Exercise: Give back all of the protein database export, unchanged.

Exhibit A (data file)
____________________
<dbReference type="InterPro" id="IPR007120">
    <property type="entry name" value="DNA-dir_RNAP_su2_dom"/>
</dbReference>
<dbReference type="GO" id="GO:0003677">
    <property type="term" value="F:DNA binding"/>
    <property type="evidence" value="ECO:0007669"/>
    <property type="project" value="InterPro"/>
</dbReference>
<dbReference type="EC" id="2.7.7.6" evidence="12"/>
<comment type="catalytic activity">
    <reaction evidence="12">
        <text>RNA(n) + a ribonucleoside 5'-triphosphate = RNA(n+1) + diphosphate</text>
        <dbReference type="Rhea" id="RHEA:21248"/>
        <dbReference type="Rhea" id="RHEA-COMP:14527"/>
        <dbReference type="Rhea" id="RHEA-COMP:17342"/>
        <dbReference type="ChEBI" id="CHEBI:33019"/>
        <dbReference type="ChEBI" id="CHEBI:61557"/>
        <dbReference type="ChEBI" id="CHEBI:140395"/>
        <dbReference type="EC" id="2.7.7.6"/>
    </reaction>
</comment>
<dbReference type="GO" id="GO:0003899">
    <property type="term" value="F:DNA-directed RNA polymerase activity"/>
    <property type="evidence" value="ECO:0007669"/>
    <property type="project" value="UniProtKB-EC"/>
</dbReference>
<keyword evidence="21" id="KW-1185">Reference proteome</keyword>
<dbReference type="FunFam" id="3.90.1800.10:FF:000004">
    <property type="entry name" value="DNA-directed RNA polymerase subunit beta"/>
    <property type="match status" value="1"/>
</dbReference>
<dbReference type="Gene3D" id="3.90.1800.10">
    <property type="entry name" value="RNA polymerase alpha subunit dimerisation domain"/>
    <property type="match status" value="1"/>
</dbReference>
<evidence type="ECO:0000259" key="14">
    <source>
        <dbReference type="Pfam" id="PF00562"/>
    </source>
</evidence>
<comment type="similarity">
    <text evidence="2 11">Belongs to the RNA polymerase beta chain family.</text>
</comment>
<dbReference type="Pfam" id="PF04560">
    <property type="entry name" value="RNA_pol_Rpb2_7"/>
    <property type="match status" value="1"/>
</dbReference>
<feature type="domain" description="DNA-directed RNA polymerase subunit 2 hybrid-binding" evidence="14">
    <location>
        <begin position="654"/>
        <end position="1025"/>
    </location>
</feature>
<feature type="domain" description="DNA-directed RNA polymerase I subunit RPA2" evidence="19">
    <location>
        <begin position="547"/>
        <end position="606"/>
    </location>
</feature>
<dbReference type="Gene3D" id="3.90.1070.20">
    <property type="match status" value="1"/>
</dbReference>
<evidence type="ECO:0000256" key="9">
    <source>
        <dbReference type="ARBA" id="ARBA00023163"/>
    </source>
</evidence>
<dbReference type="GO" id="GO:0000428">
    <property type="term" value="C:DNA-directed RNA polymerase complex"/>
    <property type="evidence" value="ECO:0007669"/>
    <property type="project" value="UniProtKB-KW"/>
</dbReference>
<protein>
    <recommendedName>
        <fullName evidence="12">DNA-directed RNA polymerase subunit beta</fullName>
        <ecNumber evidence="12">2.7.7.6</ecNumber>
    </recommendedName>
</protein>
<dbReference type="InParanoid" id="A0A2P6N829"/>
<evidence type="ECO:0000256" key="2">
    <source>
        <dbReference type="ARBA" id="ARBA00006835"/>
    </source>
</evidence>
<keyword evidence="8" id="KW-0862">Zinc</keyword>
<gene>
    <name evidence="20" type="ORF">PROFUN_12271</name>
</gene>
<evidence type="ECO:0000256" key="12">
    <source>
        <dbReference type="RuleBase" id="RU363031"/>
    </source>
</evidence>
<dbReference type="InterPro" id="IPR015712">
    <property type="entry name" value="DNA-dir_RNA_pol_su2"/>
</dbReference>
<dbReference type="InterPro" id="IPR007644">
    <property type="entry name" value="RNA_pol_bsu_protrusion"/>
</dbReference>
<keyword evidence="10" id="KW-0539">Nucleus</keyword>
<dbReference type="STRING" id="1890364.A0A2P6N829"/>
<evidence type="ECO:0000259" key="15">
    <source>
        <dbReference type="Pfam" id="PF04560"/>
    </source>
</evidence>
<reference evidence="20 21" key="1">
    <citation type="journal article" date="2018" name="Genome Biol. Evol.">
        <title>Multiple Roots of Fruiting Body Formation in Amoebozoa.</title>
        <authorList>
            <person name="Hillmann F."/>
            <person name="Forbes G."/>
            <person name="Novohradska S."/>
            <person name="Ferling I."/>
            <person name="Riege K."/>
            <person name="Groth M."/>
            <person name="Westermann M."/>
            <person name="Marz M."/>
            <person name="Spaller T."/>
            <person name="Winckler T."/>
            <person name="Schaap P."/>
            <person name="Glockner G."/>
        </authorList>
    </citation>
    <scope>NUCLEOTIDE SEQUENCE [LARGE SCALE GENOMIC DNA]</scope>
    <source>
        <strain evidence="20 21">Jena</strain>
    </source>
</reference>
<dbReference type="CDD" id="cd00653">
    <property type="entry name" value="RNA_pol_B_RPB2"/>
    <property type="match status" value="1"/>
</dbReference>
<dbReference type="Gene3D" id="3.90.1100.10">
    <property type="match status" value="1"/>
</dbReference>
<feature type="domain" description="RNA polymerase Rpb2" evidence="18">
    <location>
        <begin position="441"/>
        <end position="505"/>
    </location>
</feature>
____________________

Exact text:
<dbReference type="InterPro" id="IPR007120">
    <property type="entry name" value="DNA-dir_RNAP_su2_dom"/>
</dbReference>
<dbReference type="GO" id="GO:0003677">
    <property type="term" value="F:DNA binding"/>
    <property type="evidence" value="ECO:0007669"/>
    <property type="project" value="InterPro"/>
</dbReference>
<dbReference type="EC" id="2.7.7.6" evidence="12"/>
<comment type="catalytic activity">
    <reaction evidence="12">
        <text>RNA(n) + a ribonucleoside 5'-triphosphate = RNA(n+1) + diphosphate</text>
        <dbReference type="Rhea" id="RHEA:21248"/>
        <dbReference type="Rhea" id="RHEA-COMP:14527"/>
        <dbReference type="Rhea" id="RHEA-COMP:17342"/>
        <dbReference type="ChEBI" id="CHEBI:33019"/>
        <dbReference type="ChEBI" id="CHEBI:61557"/>
        <dbReference type="ChEBI" id="CHEBI:140395"/>
        <dbReference type="EC" id="2.7.7.6"/>
    </reaction>
</comment>
<dbReference type="GO" id="GO:0003899">
    <property type="term" value="F:DNA-directed RNA polymerase activity"/>
    <property type="evidence" value="ECO:0007669"/>
    <property type="project" value="UniProtKB-EC"/>
</dbReference>
<keyword evidence="21" id="KW-1185">Reference proteome</keyword>
<dbReference type="FunFam" id="3.90.1800.10:FF:000004">
    <property type="entry name" value="DNA-directed RNA polymerase subunit beta"/>
    <property type="match status" value="1"/>
</dbReference>
<dbReference type="Gene3D" id="3.90.1800.10">
    <property type="entry name" value="RNA polymerase alpha subunit dimerisation domain"/>
    <property type="match status" value="1"/>
</dbReference>
<evidence type="ECO:0000259" key="14">
    <source>
        <dbReference type="Pfam" id="PF00562"/>
    </source>
</evidence>
<comment type="similarity">
    <text evidence="2 11">Belongs to the RNA polymerase beta chain family.</text>
</comment>
<dbReference type="Pfam" id="PF04560">
    <property type="entry name" value="RNA_pol_Rpb2_7"/>
    <property type="match status" value="1"/>
</dbReference>
<feature type="domain" description="DNA-directed RNA polymerase subunit 2 hybrid-binding" evidence="14">
    <location>
        <begin position="654"/>
        <end position="1025"/>
    </location>
</feature>
<feature type="domain" description="DNA-directed RNA polymerase I subunit RPA2" evidence="19">
    <location>
        <begin position="547"/>
        <end position="606"/>
    </location>
</feature>
<dbReference type="Gene3D" id="3.90.1070.20">
    <property type="match status" value="1"/>
</dbReference>
<evidence type="ECO:0000256" key="9">
    <source>
        <dbReference type="ARBA" id="ARBA00023163"/>
    </source>
</evidence>
<dbReference type="GO" id="GO:0000428">
    <property type="term" value="C:DNA-directed RNA polymerase complex"/>
    <property type="evidence" value="ECO:0007669"/>
    <property type="project" value="UniProtKB-KW"/>
</dbReference>
<protein>
    <recommendedName>
        <fullName evidence="12">DNA-directed RNA polymerase subunit beta</fullName>
        <ecNumber evidence="12">2.7.7.6</ecNumber>
    </recommendedName>
</protein>
<dbReference type="InParanoid" id="A0A2P6N829"/>
<evidence type="ECO:0000256" key="2">
    <source>
        <dbReference type="ARBA" id="ARBA00006835"/>
    </source>
</evidence>
<keyword evidence="8" id="KW-0862">Zinc</keyword>
<gene>
    <name evidence="20" type="ORF">PROFUN_12271</name>
</gene>
<evidence type="ECO:0000256" key="12">
    <source>
        <dbReference type="RuleBase" id="RU363031"/>
    </source>
</evidence>
<dbReference type="InterPro" id="IPR015712">
    <property type="entry name" value="DNA-dir_RNA_pol_su2"/>
</dbReference>
<dbReference type="InterPro" id="IPR007644">
    <property type="entry name" value="RNA_pol_bsu_protrusion"/>
</dbReference>
<keyword evidence="10" id="KW-0539">Nucleus</keyword>
<dbReference type="STRING" id="1890364.A0A2P6N829"/>
<evidence type="ECO:0000259" key="15">
    <source>
        <dbReference type="Pfam" id="PF04560"/>
    </source>
</evidence>
<reference evidence="20 21" key="1">
    <citation type="journal article" date="2018" name="Genome Biol. Evol.">
        <title>Multiple Roots of Fruiting Body Formation in Amoebozoa.</title>
        <authorList>
            <person name="Hillmann F."/>
            <person name="Forbes G."/>
            <person name="Novohradska S."/>
            <person name="Ferling I."/>
            <person name="Riege K."/>
            <person name="Groth M."/>
            <person name="Westermann M."/>
            <person name="Marz M."/>
            <person name="Spaller T."/>
            <person name="Winckler T."/>
            <person name="Schaap P."/>
            <person name="Glockner G."/>
        </authorList>
    </citation>
    <scope>NUCLEOTIDE SEQUENCE [LARGE SCALE GENOMIC DNA]</scope>
    <source>
        <strain evidence="20 21">Jena</strain>
    </source>
</reference>
<dbReference type="CDD" id="cd00653">
    <property type="entry name" value="RNA_pol_B_RPB2"/>
    <property type="match status" value="1"/>
</dbReference>
<dbReference type="Gene3D" id="3.90.1100.10">
    <property type="match status" value="1"/>
</dbReference>
<feature type="domain" description="RNA polymerase Rpb2" evidence="18">
    <location>
        <begin position="441"/>
        <end position="505"/>
    </location>
</feature>